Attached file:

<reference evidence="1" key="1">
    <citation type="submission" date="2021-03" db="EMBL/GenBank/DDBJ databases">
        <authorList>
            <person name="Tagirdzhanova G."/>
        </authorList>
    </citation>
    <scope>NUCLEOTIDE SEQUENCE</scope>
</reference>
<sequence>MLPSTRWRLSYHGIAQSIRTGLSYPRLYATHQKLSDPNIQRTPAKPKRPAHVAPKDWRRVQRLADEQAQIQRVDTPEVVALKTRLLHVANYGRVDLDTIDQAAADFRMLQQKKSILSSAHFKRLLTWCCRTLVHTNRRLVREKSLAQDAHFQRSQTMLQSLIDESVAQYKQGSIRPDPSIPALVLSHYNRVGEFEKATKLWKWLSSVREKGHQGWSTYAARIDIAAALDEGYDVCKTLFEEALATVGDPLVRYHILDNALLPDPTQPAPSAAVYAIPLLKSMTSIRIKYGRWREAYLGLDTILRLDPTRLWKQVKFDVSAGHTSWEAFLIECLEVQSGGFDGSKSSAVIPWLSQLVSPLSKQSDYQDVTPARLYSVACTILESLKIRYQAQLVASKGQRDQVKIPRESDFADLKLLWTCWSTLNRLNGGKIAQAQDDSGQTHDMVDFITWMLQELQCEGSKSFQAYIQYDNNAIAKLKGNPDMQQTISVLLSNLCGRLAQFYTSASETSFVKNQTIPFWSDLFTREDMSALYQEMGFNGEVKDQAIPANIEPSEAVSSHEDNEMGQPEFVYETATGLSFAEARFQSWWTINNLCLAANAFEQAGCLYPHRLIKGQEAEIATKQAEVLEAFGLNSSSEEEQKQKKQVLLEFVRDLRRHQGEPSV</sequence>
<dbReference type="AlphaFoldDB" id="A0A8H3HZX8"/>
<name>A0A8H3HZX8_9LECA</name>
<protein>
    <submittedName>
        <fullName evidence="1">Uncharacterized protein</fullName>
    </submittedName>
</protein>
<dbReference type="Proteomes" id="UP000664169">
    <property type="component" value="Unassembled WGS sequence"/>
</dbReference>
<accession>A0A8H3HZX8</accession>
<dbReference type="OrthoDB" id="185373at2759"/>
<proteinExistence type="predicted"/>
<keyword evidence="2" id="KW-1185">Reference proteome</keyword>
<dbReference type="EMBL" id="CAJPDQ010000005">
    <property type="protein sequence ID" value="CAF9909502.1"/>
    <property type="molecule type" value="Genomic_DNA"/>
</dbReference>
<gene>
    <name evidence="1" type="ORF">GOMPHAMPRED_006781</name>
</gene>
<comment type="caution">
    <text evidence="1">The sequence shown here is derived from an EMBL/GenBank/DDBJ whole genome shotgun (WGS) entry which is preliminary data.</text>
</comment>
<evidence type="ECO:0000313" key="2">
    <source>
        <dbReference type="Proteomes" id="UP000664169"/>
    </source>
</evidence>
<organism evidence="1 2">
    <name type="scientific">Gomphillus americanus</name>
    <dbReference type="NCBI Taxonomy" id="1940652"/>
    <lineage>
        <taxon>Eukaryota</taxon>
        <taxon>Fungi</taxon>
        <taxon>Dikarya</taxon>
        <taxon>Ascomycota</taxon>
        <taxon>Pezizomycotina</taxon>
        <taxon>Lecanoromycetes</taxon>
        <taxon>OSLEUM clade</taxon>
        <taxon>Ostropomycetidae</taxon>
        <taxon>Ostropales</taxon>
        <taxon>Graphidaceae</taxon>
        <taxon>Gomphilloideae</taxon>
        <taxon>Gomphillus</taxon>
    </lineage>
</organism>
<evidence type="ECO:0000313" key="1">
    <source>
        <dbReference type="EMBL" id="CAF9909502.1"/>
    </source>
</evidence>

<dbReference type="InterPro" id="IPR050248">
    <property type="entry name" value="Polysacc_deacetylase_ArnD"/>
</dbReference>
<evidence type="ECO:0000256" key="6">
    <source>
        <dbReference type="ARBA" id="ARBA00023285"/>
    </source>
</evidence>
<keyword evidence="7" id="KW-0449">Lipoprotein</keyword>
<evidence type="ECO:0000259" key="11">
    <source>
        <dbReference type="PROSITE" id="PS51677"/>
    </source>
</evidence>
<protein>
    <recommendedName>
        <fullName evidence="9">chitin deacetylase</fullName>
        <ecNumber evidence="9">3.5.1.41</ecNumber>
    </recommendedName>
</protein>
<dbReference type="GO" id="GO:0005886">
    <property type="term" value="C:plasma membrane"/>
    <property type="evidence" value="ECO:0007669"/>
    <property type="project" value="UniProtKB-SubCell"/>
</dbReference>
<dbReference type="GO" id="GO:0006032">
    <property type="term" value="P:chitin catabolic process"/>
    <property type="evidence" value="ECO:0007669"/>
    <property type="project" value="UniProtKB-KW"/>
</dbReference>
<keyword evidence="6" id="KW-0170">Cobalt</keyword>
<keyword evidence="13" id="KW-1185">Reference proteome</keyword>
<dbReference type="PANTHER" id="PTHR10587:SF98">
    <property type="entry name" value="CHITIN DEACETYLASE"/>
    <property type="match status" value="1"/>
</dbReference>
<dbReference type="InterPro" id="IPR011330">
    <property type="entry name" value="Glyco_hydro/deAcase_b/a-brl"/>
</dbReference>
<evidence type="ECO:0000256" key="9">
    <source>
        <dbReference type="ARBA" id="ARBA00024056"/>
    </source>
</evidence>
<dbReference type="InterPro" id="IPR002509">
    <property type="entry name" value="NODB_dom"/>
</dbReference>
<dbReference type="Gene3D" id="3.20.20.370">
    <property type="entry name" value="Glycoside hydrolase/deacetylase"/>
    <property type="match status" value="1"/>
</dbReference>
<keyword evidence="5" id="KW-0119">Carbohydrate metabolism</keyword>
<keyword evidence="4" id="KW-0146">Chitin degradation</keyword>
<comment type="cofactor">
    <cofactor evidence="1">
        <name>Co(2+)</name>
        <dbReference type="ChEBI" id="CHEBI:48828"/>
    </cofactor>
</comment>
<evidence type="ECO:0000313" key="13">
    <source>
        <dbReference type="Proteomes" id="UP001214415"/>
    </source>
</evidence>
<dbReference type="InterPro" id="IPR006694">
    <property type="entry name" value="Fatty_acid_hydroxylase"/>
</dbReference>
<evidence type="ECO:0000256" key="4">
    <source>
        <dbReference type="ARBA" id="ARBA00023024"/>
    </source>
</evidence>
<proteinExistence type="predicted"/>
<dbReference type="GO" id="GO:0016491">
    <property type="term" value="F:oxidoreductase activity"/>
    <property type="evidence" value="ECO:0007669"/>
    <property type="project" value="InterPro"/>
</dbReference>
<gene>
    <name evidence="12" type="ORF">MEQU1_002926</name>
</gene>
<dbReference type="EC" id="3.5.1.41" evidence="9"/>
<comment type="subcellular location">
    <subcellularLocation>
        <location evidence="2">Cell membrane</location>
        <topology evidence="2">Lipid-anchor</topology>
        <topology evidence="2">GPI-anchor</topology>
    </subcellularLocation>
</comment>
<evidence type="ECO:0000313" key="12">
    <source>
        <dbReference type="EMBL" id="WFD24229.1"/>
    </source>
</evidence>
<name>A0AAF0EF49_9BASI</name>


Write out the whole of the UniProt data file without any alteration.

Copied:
<reference evidence="1" key="1">
    <citation type="submission" date="2021-03" db="EMBL/GenBank/DDBJ databases">
        <authorList>
            <person name="Tagirdzhanova G."/>
        </authorList>
    </citation>
    <scope>NUCLEOTIDE SEQUENCE</scope>
</reference>
<sequence>MLPSTRWRLSYHGIAQSIRTGLSYPRLYATHQKLSDPNIQRTPAKPKRPAHVAPKDWRRVQRLADEQAQIQRVDTPEVVALKTRLLHVANYGRVDLDTIDQAAADFRMLQQKKSILSSAHFKRLLTWCCRTLVHTNRRLVREKSLAQDAHFQRSQTMLQSLIDESVAQYKQGSIRPDPSIPALVLSHYNRVGEFEKATKLWKWLSSVREKGHQGWSTYAARIDIAAALDEGYDVCKTLFEEALATVGDPLVRYHILDNALLPDPTQPAPSAAVYAIPLLKSMTSIRIKYGRWREAYLGLDTILRLDPTRLWKQVKFDVSAGHTSWEAFLIECLEVQSGGFDGSKSSAVIPWLSQLVSPLSKQSDYQDVTPARLYSVACTILESLKIRYQAQLVASKGQRDQVKIPRESDFADLKLLWTCWSTLNRLNGGKIAQAQDDSGQTHDMVDFITWMLQELQCEGSKSFQAYIQYDNNAIAKLKGNPDMQQTISVLLSNLCGRLAQFYTSASETSFVKNQTIPFWSDLFTREDMSALYQEMGFNGEVKDQAIPANIEPSEAVSSHEDNEMGQPEFVYETATGLSFAEARFQSWWTINNLCLAANAFEQAGCLYPHRLIKGQEAEIATKQAEVLEAFGLNSSSEEEQKQKKQVLLEFVRDLRRHQGEPSV</sequence>
<dbReference type="AlphaFoldDB" id="A0A8H3HZX8"/>
<name>A0A8H3HZX8_9LECA</name>
<protein>
    <submittedName>
        <fullName evidence="1">Uncharacterized protein</fullName>
    </submittedName>
</protein>
<dbReference type="Proteomes" id="UP000664169">
    <property type="component" value="Unassembled WGS sequence"/>
</dbReference>
<accession>A0A8H3HZX8</accession>
<dbReference type="OrthoDB" id="185373at2759"/>
<proteinExistence type="predicted"/>
<keyword evidence="2" id="KW-1185">Reference proteome</keyword>
<dbReference type="EMBL" id="CAJPDQ010000005">
    <property type="protein sequence ID" value="CAF9909502.1"/>
    <property type="molecule type" value="Genomic_DNA"/>
</dbReference>
<gene>
    <name evidence="1" type="ORF">GOMPHAMPRED_006781</name>
</gene>
<comment type="caution">
    <text evidence="1">The sequence shown here is derived from an EMBL/GenBank/DDBJ whole genome shotgun (WGS) entry which is preliminary data.</text>
</comment>
<evidence type="ECO:0000313" key="2">
    <source>
        <dbReference type="Proteomes" id="UP000664169"/>
    </source>
</evidence>
<organism evidence="1 2">
    <name type="scientific">Gomphillus americanus</name>
    <dbReference type="NCBI Taxonomy" id="1940652"/>
    <lineage>
        <taxon>Eukaryota</taxon>
        <taxon>Fungi</taxon>
        <taxon>Dikarya</taxon>
        <taxon>Ascomycota</taxon>
        <taxon>Pezizomycotina</taxon>
        <taxon>Lecanoromycetes</taxon>
        <taxon>OSLEUM clade</taxon>
        <taxon>Ostropomycetidae</taxon>
        <taxon>Ostropales</taxon>
        <taxon>Graphidaceae</taxon>
        <taxon>Gomphilloideae</taxon>
        <taxon>Gomphillus</taxon>
    </lineage>
</organism>
<evidence type="ECO:0000313" key="1">
    <source>
        <dbReference type="EMBL" id="CAF9909502.1"/>
    </source>
</evidence>

<dbReference type="InterPro" id="IPR050248">
    <property type="entry name" value="Polysacc_deacetylase_ArnD"/>
</dbReference>
<evidence type="ECO:0000256" key="6">
    <source>
        <dbReference type="ARBA" id="ARBA00023285"/>
    </source>
</evidence>
<keyword evidence="7" id="KW-0449">Lipoprotein</keyword>
<evidence type="ECO:0000259" key="11">
    <source>
        <dbReference type="PROSITE" id="PS51677"/>
    </source>
</evidence>
<protein>
    <recommendedName>
        <fullName evidence="9">chitin deacetylase</fullName>
        <ecNumber evidence="9">3.5.1.41</ecNumber>
    </recommendedName>
</protein>
<dbReference type="GO" id="GO:0005886">
    <property type="term" value="C:plasma membrane"/>
    <property type="evidence" value="ECO:0007669"/>
    <property type="project" value="UniProtKB-SubCell"/>
</dbReference>
<dbReference type="GO" id="GO:0006032">
    <property type="term" value="P:chitin catabolic process"/>
    <property type="evidence" value="ECO:0007669"/>
    <property type="project" value="UniProtKB-KW"/>
</dbReference>
<keyword evidence="6" id="KW-0170">Cobalt</keyword>
<keyword evidence="13" id="KW-1185">Reference proteome</keyword>
<dbReference type="PANTHER" id="PTHR10587:SF98">
    <property type="entry name" value="CHITIN DEACETYLASE"/>
    <property type="match status" value="1"/>
</dbReference>
<dbReference type="InterPro" id="IPR011330">
    <property type="entry name" value="Glyco_hydro/deAcase_b/a-brl"/>
</dbReference>
<evidence type="ECO:0000256" key="9">
    <source>
        <dbReference type="ARBA" id="ARBA00024056"/>
    </source>
</evidence>
<dbReference type="InterPro" id="IPR002509">
    <property type="entry name" value="NODB_dom"/>
</dbReference>
<dbReference type="Gene3D" id="3.20.20.370">
    <property type="entry name" value="Glycoside hydrolase/deacetylase"/>
    <property type="match status" value="1"/>
</dbReference>
<keyword evidence="5" id="KW-0119">Carbohydrate metabolism</keyword>
<keyword evidence="4" id="KW-0146">Chitin degradation</keyword>
<comment type="cofactor">
    <cofactor evidence="1">
        <name>Co(2+)</name>
        <dbReference type="ChEBI" id="CHEBI:48828"/>
    </cofactor>
</comment>
<evidence type="ECO:0000313" key="13">
    <source>
        <dbReference type="Proteomes" id="UP001214415"/>
    </source>
</evidence>
<dbReference type="InterPro" id="IPR006694">
    <property type="entry name" value="Fatty_acid_hydroxylase"/>
</dbReference>
<evidence type="ECO:0000256" key="4">
    <source>
        <dbReference type="ARBA" id="ARBA00023024"/>
    </source>
</evidence>
<proteinExistence type="predicted"/>
<dbReference type="GO" id="GO:0016491">
    <property type="term" value="F:oxidoreductase activity"/>
    <property type="evidence" value="ECO:0007669"/>
    <property type="project" value="InterPro"/>
</dbReference>
<gene>
    <name evidence="12" type="ORF">MEQU1_002926</name>
</gene>
<dbReference type="EC" id="3.5.1.41" evidence="9"/>
<comment type="subcellular location">
    <subcellularLocation>
        <location evidence="2">Cell membrane</location>
        <topology evidence="2">Lipid-anchor</topology>
        <topology evidence="2">GPI-anchor</topology>
    </subcellularLocation>
</comment>
<evidence type="ECO:0000313" key="12">
    <source>
        <dbReference type="EMBL" id="WFD24229.1"/>
    </source>
</evidence>
<name>A0AAF0EF49_9BASI</name>